Mother sat me down and she began to talk;
“When you get there— do not misbehave; remember who you are and your reason for going there” she said.
I nodded. She waved her hand signalling the end of a brief mother-and-son dialogue. I got into the house, my trolley was already leaning against the wall; my bus ticket was neatly tucked in the rearmost pocket of my blue jeans. A white round-necked flannel shirt; one that I had spent a considerably long time washing, ironing and checking if it was good enough to see the rising sun of the Gold Coast. My shawl was ready; a green-white-green frayed fabric would be hung across my neck. I don’t know why but I longed to hit Accra in our national colours.
It was morning already and brother kicked my feet.
“Hey, you better get up” he said.
I’m a bed-addict; a good sleeper— something I’m trying to change but thank God for that kick else I’d miss my bus and would get no refund.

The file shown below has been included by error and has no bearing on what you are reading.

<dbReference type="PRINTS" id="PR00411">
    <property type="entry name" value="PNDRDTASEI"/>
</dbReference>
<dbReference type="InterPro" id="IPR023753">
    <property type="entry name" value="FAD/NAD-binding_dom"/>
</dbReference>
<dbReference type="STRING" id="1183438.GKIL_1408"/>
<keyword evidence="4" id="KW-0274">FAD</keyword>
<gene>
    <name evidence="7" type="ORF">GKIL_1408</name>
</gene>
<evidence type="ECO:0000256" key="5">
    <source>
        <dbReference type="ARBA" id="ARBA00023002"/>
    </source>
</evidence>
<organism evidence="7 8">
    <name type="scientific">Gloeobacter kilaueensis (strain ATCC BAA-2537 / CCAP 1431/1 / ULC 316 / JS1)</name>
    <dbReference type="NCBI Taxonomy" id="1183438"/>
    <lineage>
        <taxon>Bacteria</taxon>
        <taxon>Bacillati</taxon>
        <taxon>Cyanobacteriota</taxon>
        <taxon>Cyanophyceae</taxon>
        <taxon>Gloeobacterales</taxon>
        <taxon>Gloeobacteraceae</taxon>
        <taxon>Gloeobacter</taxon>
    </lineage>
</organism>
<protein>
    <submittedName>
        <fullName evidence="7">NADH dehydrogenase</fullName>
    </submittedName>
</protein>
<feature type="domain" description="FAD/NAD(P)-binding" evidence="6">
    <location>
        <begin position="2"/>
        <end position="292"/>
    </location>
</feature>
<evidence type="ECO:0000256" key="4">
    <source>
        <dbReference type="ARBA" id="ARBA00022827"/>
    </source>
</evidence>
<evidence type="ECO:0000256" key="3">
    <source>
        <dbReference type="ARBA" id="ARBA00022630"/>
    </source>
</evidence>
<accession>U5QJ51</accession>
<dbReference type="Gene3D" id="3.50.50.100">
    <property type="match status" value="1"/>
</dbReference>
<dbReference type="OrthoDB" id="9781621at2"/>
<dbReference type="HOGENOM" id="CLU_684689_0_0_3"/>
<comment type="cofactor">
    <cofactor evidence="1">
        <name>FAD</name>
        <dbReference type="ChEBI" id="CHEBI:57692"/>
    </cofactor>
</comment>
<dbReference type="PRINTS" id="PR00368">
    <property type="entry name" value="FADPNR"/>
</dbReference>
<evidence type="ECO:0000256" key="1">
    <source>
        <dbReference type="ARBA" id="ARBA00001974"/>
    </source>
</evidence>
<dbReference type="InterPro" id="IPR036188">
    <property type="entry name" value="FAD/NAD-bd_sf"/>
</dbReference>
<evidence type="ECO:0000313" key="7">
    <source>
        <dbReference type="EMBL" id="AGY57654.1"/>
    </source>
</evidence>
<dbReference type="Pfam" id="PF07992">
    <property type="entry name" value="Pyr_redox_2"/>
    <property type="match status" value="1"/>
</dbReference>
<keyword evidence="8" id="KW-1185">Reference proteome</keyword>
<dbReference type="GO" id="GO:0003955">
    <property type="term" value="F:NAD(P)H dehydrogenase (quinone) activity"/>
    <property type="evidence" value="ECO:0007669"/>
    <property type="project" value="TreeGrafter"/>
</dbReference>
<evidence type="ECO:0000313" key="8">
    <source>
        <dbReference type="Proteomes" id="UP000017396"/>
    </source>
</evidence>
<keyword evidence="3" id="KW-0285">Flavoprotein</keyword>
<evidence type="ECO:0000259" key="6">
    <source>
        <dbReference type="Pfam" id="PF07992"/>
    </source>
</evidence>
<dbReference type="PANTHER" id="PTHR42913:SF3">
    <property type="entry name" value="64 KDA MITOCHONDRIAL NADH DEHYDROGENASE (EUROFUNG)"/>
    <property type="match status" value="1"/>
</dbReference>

He was there waiting for me; standing by actually— waiting for my bus to leave before he’d be on his way home.
“Where are you going?” Big brother asked me.
“I need to use the toilet” I said.
“Thought you did that at home” he said.
Yes I did. I did use the john twice before coming to the bus station. But now there’s a surge of urine going down my organs; I disappeared into a convenience before he’d say Jack Robinson.
The driver— a man in the transport company’s livery got into the front seat; revved up the car engine. It was time to go!
“Hey stay calm and be the best you can be” he spoke into the window.
I saw his face, the waving of his hand, his goodbyes and all. From Port Harcourt to Lagos, from Lagos to Accra, thence to Northern Ghana; the journey had just begun!